Romania ranks close to 50th place among the nations of the world in terms of happiness, despite the huge differences in defining the concept in the international studies.
Most studies compare nations’ happiness on well-defined indexes of well-being, wealth, education or health, and some reports show that not only money matters.
52nd in World Happiness Report
The Sustainable Development Solutions Network (SDSN), a global initiative for the United Nations, has recently published World Happiness Report 2018.
The SDSN employs an international group of economists, neuroscientists and statisticians to survey citizens on their subjective wellbeing and produce a comprehensive annual list of the happiest countries in the world.
SDSN stresses that its findings draw heavily on data from population samples in each country, using a life evaluation survey to produce subjective wellbeing data.
The report principally relies on asking a straightforward, subjective question of more than 1,000 people in more than 150 countries, including Romania.
In the World Happiness Report 2018, Roman
ia ranks 52nd, with 5.945 points out of 10 maximum points, just below Italy (6.000), Ecuador (5.973), Belize (5.956), Lithuania (5.952) and Slovenia (5.948), but above Latvia (5.933), Japan (5.915), Mauritius (5.891), Ja
maica (5.890), South Korea (5.875), Northern Cyprus (5.835), Russia (5.810), Kazakhstan (5.790) and Cyprus (5.762).
The main criteria used by the World Happiness Report to differentiate nations in terms of happiness are GDP per capita, social support, healthy life expectancy, freedom to make life choices, generosity, perceptions of corruption and Dystopia.
Finland (7.632), Norway (7.594), Denmark (7.555), Iceland (7.495), Switzerland (7.487), Netherlands (7.441), Canada (7.328), New Zealand (7.324), Swed
en (7.314) and Australia (7.272) are considered in the World Happiness Report the happiest n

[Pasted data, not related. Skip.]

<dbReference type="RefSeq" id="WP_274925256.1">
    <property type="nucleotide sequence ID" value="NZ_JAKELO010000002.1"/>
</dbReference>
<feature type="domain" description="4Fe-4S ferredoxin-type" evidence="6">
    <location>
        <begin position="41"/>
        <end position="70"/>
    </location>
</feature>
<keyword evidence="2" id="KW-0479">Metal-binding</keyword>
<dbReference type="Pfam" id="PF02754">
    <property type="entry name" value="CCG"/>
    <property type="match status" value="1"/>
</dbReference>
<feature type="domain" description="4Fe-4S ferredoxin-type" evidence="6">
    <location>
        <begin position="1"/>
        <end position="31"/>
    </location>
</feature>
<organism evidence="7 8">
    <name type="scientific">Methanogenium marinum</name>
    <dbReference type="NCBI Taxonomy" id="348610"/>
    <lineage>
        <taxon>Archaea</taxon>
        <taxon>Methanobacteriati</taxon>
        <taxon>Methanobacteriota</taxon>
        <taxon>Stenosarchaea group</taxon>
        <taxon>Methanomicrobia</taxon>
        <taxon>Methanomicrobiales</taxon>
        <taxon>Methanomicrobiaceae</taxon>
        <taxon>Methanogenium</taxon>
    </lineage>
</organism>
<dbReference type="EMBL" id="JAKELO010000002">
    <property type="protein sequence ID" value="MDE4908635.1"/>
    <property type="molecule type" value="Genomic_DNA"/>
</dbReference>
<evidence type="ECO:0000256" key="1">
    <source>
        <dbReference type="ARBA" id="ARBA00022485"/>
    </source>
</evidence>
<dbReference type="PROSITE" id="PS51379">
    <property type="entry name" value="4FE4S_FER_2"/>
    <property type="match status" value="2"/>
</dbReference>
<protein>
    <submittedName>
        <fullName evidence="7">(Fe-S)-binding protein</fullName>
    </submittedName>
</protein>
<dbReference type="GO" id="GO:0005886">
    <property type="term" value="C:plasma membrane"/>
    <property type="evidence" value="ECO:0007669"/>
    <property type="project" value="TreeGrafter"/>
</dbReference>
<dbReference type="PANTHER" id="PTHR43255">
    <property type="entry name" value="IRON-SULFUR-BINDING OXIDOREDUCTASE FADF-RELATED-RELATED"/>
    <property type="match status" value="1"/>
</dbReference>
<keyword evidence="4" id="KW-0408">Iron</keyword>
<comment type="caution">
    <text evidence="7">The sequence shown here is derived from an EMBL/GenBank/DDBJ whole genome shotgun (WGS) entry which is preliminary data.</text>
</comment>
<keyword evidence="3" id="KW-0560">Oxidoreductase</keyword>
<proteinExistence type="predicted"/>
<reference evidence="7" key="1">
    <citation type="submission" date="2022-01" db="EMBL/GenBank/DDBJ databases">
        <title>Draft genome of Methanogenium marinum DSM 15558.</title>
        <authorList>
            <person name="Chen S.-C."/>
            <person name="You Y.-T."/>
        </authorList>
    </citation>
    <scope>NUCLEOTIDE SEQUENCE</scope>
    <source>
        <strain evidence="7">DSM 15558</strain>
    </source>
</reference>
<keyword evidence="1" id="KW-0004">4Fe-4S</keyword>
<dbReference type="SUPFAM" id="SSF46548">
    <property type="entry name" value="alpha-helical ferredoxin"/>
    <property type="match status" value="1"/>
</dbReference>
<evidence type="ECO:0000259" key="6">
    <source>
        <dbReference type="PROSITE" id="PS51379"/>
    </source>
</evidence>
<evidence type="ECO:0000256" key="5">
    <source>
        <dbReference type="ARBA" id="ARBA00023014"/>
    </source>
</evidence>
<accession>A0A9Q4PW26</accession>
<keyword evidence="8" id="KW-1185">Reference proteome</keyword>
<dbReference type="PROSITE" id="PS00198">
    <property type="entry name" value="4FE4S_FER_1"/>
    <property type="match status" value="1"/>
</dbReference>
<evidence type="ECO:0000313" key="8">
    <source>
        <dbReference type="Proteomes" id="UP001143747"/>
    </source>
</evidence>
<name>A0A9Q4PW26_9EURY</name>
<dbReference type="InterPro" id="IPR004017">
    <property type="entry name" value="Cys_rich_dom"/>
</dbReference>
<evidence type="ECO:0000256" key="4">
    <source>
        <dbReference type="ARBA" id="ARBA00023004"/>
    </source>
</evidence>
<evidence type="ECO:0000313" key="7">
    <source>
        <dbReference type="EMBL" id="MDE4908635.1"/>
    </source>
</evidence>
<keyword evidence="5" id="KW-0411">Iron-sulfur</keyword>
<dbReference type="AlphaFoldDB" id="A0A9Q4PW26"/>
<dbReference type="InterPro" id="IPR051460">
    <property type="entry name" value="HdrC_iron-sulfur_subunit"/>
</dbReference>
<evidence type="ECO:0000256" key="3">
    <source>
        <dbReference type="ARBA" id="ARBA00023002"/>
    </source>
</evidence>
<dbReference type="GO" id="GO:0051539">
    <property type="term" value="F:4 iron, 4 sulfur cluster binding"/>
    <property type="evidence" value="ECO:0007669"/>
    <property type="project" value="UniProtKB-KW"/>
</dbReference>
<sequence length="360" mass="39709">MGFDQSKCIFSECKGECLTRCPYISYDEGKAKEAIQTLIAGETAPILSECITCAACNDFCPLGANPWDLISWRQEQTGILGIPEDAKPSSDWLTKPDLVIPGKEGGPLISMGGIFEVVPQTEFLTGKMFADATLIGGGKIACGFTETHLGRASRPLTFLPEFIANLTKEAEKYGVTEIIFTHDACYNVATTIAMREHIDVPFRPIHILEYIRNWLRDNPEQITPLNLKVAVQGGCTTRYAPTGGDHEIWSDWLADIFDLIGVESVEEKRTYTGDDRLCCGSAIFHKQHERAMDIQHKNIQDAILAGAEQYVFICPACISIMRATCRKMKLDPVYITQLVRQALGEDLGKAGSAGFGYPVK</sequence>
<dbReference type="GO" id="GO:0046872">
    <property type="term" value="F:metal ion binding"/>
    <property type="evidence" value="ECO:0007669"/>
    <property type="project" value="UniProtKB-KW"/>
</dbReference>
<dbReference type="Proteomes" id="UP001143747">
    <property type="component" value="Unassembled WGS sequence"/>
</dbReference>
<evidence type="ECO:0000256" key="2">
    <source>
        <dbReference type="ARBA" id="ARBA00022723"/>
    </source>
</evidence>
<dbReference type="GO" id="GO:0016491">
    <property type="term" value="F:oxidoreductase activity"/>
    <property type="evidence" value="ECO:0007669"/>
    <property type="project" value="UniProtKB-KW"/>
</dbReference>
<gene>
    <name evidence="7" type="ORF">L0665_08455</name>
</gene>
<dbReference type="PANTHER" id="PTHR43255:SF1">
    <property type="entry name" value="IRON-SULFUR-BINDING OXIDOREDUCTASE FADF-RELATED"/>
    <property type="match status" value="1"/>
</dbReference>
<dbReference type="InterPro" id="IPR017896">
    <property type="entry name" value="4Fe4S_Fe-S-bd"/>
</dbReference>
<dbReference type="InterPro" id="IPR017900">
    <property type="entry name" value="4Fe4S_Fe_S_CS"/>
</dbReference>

ations in 2018.
55th in Happy Planet Index
Another study on the subject, the Happy Planet Index, places Romania on the 55th position in the world out of 140 countries, with an index of 28.8 calculated based on life expectancy, experienced wellbeing, inequality of outcomes and ecological footprint.
“The Happy Planet Index is a measure of sustainable wellbeing, comparing how efficiently residents of different countries are using natural resources to achieve long, high wellbeing lives. (…) To calculate HPI scores we begin by multiplying the mean life expectancy of residents of a given country by mean experienced wellbeing of residents in the same country,” the authors of the index say.
According to this index, the happiest countries on the planet are Costa Rica, Mexico, Colombia, Vanuatu, Vietnam, Panama, Nicaragua, Bangladesh, Thailand and Ecuador, mostly poor countries in terms of GDP per inhabitant, the index widely used to measure the wealth of the nations.
The first European country in the Happy Planet Index is Norway (12th place), just above Albania (13).
In this index, Romania ranks below India (50), Uzbekistan (51), Serbia (52), Malta (53) and Israel (54), but above Bhutan (56), Haiti (57), Japan (58), Slovakia (59) and Italy (60).
50th place in Human Development Report
The Human Development Report is published by the United Nations Development Programme (UNDP) since 1990 as independent, analytically and empirically grounded discussions of major development issues, trends and policies.
In the Human Development Report 2016, UNDP places Romania on the 50th place, with an index of 0.802 (out of maximum 1) calculated based on four criteria: life expectancy at birth, Expected years of schooling, mean years of schooling and gross national income (GNI) per capita.
Romania, considered a country with a “very high human development” level, scores better than Kuwait (0.800), Belarus (0.796), Oman (0.796), Barbados (0.795), Uruguay (0.795), Bulgaria (0.794) and Kazakhstan (0.794), but ranks below Hungary (0.836), Latvia (0.830), Argentina (0.827), Croatia (0.827), Bahrain (0.824), Montenegro (0.807) and the Russian Federation (0.804).
According to the Human Development Report, Norway (0.949), Australia (0.939), Switzerland (0.939), Germany (0.926) and Denmark (0.925) are the countries with the highest human development indexes in the world.
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